Two years after inventing relief etching, the printing method best suited to recording late 18th century revolutionary free improv visions, William Blake & his wife Catherine moved to 13 Hercules Buildings, Lambeth, London. For the next ten years at the Hercules, according to James Joyce, “Elemental beings and spirits of dead great men often came to the poet’s room at night to speak with him about art and the imagination. Then Blake would leap out of bed, and, seizing his pencil, remain long hours in the cold London night drawing the limbs and lineaments of the visions, while his wife, curled up beside his easy chair, held his hand lovingly and kept quiet so as not to disturb the visionary ecstasy of the seer. When the vision had gone, about daybreak his wife would get back into bed, and Blake, radiant with joy and benevolence, would quickly begin to light the fire and get breakfast for the both of them. We are amazed that the symbolic beings Los and Urizen and Vala and Tiriel and Enitharmon and the shades of Milton and Homer came from their ideal world to a poor London room, and no other incense greeted their coming than the smell of East Indian tea and eggs fried in lard.”
Andy Wilson, who also smells decidedly unlike incense alongside an also exceedingly patient wife, now revisits Blake’s visionary work through the bloodshot eyescapes of 21st century London. Armed with techniques for revolutionary free improv visions developed since Blake’s time (Marxism, psychoanalysis, LSD, Photoshop), Wilson rereads Blake’s esotericism as a practical programme for liberation, uniting otherwise trivial fragments of society’s detritus into animated, throbbing life as only someone kicked out of both the SWP & the British military can. Wilson’s collages coagulate into a renewed mythopoeia, transcribing Blake’s visions onto the death throes of late capitalism, where radical subjectivity rendezvous with objective chance & explodes in kaleidoscopic class warfare. Full colour.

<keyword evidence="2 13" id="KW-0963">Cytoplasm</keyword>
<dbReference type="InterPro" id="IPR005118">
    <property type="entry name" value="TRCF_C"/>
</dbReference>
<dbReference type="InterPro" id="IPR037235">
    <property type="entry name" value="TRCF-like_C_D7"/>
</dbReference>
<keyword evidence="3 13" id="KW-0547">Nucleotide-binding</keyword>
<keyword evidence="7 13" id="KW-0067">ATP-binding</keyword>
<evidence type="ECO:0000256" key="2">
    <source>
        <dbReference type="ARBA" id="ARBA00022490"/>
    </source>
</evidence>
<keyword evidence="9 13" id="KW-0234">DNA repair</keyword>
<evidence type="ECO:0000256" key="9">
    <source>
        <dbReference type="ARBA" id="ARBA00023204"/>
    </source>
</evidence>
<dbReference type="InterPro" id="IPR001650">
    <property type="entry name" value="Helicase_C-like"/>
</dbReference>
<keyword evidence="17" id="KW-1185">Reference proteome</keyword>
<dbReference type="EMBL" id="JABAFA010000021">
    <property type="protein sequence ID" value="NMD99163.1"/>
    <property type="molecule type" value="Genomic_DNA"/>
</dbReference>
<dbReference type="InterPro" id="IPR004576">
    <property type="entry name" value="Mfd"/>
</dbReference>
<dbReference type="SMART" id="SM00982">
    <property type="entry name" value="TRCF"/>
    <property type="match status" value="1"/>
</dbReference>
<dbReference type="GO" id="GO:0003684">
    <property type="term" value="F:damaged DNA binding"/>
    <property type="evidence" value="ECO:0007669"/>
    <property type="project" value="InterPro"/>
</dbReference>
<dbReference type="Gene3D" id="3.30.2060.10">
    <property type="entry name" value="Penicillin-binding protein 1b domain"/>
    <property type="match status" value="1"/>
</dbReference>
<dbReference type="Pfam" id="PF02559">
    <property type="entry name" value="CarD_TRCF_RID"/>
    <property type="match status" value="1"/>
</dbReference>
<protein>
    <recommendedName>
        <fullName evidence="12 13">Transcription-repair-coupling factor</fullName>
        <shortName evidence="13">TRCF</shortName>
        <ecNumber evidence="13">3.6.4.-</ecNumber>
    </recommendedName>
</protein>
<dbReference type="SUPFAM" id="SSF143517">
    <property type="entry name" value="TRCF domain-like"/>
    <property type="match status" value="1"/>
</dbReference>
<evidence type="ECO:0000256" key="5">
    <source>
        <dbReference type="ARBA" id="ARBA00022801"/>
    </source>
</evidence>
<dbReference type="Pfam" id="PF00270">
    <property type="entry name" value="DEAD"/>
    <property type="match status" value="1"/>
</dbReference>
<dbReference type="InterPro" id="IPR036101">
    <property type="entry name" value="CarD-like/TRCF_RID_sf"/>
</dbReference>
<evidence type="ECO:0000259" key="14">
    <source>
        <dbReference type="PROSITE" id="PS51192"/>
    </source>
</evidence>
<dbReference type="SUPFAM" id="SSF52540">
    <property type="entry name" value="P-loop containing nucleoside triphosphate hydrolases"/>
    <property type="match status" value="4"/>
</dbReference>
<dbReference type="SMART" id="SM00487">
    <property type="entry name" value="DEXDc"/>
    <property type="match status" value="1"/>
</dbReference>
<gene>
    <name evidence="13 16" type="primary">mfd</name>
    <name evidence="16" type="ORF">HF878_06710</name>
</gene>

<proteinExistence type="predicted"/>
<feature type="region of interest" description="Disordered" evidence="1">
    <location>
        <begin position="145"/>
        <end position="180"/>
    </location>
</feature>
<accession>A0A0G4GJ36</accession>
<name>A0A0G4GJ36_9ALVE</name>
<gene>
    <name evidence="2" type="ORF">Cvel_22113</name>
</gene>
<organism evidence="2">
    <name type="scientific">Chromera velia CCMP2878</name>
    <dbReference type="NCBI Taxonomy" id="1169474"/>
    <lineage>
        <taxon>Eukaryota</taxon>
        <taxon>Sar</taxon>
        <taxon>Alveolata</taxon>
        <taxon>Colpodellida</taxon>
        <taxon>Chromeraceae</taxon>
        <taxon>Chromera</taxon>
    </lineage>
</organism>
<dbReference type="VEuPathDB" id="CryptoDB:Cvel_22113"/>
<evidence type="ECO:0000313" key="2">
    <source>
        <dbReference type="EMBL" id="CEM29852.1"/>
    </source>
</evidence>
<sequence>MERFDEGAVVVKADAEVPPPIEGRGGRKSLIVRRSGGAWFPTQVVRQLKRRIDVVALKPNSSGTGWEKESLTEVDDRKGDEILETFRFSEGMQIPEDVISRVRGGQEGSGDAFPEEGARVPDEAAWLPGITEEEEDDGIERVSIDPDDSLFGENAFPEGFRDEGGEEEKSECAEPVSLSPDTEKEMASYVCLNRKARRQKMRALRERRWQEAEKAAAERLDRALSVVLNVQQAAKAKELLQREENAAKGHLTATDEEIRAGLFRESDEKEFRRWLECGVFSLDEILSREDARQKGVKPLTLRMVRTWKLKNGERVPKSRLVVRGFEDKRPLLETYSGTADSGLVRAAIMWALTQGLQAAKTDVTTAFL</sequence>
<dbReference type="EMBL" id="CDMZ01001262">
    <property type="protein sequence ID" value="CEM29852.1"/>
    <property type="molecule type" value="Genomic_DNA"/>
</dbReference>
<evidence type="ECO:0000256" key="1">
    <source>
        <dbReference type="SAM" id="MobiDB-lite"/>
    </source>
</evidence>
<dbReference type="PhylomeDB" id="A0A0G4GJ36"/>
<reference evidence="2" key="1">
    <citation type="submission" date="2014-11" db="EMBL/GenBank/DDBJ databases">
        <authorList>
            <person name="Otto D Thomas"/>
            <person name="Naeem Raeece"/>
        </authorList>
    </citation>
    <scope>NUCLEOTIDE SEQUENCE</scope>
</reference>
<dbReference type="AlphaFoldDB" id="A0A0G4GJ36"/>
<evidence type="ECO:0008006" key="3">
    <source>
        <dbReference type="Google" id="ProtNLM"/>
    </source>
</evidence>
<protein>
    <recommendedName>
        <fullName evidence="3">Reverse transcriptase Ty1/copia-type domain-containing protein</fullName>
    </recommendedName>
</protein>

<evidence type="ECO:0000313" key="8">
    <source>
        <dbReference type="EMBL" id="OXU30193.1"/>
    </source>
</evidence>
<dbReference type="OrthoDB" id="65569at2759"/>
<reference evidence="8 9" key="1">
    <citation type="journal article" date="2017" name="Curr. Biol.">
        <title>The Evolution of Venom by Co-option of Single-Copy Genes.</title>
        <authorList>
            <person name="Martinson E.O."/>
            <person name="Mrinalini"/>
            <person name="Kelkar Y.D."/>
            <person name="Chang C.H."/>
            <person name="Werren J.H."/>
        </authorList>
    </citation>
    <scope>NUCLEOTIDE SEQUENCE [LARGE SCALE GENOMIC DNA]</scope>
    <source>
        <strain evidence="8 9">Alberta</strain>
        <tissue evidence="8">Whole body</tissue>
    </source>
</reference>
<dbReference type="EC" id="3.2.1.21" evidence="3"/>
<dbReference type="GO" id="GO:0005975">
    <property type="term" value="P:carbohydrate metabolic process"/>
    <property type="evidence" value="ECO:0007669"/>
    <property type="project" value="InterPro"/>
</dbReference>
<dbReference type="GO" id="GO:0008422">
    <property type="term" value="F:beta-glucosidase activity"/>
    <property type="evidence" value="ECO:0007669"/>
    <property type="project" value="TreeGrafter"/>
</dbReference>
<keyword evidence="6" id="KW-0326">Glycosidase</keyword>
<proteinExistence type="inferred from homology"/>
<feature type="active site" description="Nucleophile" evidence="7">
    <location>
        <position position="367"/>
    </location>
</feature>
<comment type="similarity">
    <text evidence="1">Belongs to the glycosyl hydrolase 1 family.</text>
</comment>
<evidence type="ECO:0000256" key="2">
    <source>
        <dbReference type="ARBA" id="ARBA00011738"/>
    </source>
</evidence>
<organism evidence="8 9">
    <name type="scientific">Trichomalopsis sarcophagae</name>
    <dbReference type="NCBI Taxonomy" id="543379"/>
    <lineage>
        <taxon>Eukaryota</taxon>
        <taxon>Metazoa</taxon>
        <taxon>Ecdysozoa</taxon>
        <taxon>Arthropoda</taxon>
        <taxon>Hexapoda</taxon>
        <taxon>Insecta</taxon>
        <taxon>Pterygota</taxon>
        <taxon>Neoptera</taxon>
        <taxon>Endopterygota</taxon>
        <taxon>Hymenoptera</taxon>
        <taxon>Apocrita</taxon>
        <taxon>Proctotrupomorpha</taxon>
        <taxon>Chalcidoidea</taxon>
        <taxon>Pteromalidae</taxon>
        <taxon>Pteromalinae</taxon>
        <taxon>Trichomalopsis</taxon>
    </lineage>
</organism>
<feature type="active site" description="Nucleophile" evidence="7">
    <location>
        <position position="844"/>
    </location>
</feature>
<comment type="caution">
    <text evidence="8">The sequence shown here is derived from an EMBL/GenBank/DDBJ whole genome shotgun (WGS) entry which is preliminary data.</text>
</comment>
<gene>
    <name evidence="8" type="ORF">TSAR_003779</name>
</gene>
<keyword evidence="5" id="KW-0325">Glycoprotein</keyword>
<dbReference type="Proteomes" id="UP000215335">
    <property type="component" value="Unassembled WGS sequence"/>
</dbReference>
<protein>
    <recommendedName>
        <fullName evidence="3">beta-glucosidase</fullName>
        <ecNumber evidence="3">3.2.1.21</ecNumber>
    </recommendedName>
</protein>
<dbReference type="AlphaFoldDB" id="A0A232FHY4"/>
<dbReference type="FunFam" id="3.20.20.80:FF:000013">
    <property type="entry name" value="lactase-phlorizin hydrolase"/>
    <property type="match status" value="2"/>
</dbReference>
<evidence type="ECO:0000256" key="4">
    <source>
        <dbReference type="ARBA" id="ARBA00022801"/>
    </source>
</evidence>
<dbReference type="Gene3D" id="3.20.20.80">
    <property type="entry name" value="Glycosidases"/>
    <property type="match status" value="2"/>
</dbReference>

“The most admirable thing about the fantastic is that the fantastic doesn’t exist, everything is real.”
In this full-colour hardback, Marxist publisher Andy Wilson presents well-loved 19th century poet, artist and alleged madman William Blake in a way you’ve never seen him before. Wilson’s method here is to take extracts from Blake’s artwork and poetry, including the epic poem ‘Milton’ as well as more popular rhymes like ‘Jerusalem’ and ‘The Tyger’, and juxtapose them with modern images and texts to reveal the hidden meanings in Blake’s originals and their relevance to the modern world. As such we’re treated to passages from the likes of Freud, Reich and various leftist political thinkers, and Wilson’s own striking and colourful collage art. There is no indication int he book of where the visual material has been sourced, but much of it appears to be from popular magazines and it includes cartoon character Andy Capp as well as some of Wilson’s friends, the style consisting of a hybrid of computer generation and cut-and-paste. Blake’s texts seem to be chosen and contextualised to celebrate his radicalism, including his instinctive use of the dialectical method of observation and analysis independently of Hegel who not long before had theorised it. Andy Wilson is a bibliophile interested in books as objects of veneration for their own sake and not just for the words, and ‘The Brilliant New Hercules’ is his attempt to create a material thing of beauty. It also works very well as an introduction to the sometimes dense and difficult world of William Blake, making it more accessibel by putting it in illustrational situations which are often very funny as well as pleasant to look at. With over 200 oversized pages, this book is an authentic work of art.
Rob Dellar, for Southwark Mental Health News, 2015-v